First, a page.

Ten-Year Survival and Growth of Planted Douglas-Fir and Western Redcedar After Seven Site-Preparation Treatments
Abstract:Western redcedar (Thuja plicata) and Douglas-fir (Pseudotsuga menziesii) were planted together after applying seven site-preparation methods at one site in the Oregon Coast Ranges. Survival and growth of cedar were markedly less than Douglas-fir on this favorable site where both species were components of the original stand. Repeated browsing severely impeded the cedar. Site preparation by broadcast burning generally yielded the best results, but sowing grass after broadcast burning produced Douglas-fir responses similar to those for no site preparation. Where grass was sown, herbaceous cover was more abundant and taller, salmonberry differed little in density but was slightly taller, and development of red alder (Alnus rubra) was delayed. Red alder is currently overtopping conifers in all treatments, and release is needed to ensure sufficient conifer survival. This single example illustrates that much more effort than just planting a mix of species is required to establish a desired mixed stand. West. J. Appl. For. 12(3):74-80.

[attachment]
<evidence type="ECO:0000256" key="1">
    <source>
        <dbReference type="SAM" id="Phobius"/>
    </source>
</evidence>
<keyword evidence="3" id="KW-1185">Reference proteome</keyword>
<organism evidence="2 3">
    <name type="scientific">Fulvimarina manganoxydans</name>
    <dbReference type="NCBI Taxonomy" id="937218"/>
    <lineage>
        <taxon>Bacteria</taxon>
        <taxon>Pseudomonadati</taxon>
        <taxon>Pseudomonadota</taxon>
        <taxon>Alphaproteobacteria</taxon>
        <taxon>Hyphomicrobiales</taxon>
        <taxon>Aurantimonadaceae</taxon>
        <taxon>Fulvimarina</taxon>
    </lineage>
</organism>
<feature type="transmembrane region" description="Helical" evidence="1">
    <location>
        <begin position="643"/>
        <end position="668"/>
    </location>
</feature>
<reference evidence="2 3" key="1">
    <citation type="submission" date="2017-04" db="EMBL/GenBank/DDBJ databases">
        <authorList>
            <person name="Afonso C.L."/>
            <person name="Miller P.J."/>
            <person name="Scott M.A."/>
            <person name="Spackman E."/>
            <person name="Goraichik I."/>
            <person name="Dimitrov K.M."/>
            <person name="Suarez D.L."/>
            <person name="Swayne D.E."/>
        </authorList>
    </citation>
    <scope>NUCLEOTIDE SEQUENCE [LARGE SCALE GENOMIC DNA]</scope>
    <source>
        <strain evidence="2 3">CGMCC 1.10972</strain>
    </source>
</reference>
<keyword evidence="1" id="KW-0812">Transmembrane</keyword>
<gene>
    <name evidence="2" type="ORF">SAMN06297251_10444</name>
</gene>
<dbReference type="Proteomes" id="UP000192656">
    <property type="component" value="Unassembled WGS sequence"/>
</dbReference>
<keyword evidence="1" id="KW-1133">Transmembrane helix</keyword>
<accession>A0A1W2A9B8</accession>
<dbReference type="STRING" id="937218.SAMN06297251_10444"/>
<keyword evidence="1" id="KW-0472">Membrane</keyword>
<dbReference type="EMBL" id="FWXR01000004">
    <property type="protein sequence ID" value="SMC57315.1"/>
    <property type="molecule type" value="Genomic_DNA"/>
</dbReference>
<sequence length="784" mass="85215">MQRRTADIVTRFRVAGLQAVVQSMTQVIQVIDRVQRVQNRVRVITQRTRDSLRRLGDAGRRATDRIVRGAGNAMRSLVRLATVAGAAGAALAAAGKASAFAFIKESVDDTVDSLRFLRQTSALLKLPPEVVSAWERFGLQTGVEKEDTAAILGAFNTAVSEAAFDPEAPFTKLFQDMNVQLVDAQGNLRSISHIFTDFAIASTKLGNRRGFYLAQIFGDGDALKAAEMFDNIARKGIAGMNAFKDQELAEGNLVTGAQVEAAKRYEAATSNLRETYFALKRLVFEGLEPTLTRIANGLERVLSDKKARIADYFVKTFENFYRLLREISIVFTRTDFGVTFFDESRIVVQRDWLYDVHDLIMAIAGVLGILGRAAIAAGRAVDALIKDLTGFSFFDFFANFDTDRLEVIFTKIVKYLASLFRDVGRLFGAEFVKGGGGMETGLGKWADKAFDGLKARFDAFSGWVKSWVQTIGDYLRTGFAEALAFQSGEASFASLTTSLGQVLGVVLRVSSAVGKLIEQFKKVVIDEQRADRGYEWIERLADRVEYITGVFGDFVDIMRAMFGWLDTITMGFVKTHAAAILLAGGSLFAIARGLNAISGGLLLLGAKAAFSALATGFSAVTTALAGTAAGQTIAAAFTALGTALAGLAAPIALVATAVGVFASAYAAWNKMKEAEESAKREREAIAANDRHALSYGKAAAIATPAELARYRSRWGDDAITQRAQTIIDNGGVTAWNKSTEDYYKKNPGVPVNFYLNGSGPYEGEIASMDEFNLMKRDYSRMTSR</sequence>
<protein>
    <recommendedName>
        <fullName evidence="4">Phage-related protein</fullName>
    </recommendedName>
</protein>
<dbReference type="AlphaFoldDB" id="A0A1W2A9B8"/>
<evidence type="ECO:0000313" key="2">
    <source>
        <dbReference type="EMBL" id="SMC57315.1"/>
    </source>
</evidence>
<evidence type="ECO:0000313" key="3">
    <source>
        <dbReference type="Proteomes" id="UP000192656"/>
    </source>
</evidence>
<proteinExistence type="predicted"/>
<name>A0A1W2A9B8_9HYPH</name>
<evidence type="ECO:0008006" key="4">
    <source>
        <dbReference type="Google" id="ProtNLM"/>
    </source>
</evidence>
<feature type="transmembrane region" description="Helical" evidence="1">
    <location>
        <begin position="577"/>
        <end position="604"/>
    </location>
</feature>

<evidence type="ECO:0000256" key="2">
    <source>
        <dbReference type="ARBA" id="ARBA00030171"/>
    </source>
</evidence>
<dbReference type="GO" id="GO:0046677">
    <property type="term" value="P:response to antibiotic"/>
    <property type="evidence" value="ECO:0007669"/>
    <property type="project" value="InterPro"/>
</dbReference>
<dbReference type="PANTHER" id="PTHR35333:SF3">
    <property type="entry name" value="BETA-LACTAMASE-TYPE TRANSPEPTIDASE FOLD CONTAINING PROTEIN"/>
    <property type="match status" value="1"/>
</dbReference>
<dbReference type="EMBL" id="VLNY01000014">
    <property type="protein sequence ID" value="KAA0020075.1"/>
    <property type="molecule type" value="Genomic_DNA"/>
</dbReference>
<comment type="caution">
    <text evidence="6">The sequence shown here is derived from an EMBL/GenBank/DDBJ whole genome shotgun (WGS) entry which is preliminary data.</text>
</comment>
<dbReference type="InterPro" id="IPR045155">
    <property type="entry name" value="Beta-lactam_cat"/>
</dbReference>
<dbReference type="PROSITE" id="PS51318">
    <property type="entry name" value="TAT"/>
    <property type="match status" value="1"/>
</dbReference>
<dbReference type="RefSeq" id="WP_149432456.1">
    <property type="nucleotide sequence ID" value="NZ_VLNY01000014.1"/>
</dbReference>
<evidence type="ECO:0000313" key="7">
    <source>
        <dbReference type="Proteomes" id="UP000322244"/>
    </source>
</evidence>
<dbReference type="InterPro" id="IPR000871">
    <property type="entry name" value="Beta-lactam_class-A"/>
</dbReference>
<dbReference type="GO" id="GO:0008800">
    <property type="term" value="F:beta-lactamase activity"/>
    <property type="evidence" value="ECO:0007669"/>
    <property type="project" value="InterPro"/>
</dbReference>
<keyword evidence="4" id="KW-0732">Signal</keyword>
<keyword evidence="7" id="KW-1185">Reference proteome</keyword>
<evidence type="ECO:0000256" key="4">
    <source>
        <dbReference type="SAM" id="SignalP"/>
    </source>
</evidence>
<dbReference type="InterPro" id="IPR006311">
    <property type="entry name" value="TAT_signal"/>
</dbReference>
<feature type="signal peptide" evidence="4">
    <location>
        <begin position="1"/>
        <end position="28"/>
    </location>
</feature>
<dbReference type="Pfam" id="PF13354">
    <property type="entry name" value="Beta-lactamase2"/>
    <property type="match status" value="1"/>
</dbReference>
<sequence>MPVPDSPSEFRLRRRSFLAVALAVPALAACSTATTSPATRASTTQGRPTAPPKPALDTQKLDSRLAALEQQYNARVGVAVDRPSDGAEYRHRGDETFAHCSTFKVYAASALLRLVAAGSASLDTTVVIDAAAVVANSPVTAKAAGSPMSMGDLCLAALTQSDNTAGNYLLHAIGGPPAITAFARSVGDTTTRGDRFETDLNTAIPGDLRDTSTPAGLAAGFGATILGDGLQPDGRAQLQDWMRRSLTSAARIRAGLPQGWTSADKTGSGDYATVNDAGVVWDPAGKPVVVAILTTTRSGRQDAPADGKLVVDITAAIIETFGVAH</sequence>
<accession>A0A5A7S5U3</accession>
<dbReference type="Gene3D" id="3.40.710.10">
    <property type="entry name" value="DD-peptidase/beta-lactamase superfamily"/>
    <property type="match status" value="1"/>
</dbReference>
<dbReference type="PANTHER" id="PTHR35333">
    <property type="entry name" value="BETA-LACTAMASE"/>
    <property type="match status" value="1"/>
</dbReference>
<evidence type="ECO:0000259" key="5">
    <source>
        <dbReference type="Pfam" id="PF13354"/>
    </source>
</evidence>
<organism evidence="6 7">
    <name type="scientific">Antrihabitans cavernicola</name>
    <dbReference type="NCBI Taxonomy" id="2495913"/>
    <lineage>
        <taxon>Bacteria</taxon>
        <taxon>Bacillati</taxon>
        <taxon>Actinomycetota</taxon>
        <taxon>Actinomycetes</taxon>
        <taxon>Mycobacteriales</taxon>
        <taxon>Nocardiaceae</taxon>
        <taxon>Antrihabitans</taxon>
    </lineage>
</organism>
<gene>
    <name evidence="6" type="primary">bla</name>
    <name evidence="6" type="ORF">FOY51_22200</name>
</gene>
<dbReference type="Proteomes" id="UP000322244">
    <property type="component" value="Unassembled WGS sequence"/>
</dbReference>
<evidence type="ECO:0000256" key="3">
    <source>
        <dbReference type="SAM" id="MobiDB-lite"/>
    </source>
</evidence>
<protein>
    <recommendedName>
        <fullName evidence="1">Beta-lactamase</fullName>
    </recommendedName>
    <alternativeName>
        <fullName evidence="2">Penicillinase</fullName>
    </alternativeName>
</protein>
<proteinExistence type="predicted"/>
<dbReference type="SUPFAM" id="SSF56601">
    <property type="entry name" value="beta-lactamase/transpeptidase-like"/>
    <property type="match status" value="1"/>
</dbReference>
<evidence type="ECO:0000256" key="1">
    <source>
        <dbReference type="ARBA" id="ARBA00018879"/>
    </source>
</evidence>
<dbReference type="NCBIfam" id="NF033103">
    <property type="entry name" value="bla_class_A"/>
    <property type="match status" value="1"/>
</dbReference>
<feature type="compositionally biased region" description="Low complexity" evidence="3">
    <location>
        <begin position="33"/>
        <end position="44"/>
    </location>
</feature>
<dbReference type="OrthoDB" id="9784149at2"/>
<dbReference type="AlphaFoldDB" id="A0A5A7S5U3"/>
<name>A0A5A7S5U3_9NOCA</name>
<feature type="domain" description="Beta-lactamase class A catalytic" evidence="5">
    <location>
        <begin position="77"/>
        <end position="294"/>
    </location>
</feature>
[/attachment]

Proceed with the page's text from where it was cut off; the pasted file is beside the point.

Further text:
Document Type: Journal Article
Affiliations: USDA Forest Service, Pacific Northwest Research Station, Forestry Sciences Laboratory, 3200 SW Jefferson Way, Corvallis, OR 97331
Publication date: July 1, 1997
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- Each regional journal of applied forestry focuses on research, practice, and techniques targeted to foresters and allied professionals in specific regions of the United States and Canada. The Western Journal of Applied Forestry covers the western United States, including Alaska, and western Canada; WJAF will also consider manuscripts reporting research in northern Mexico that has potential application in the southwestern United States.
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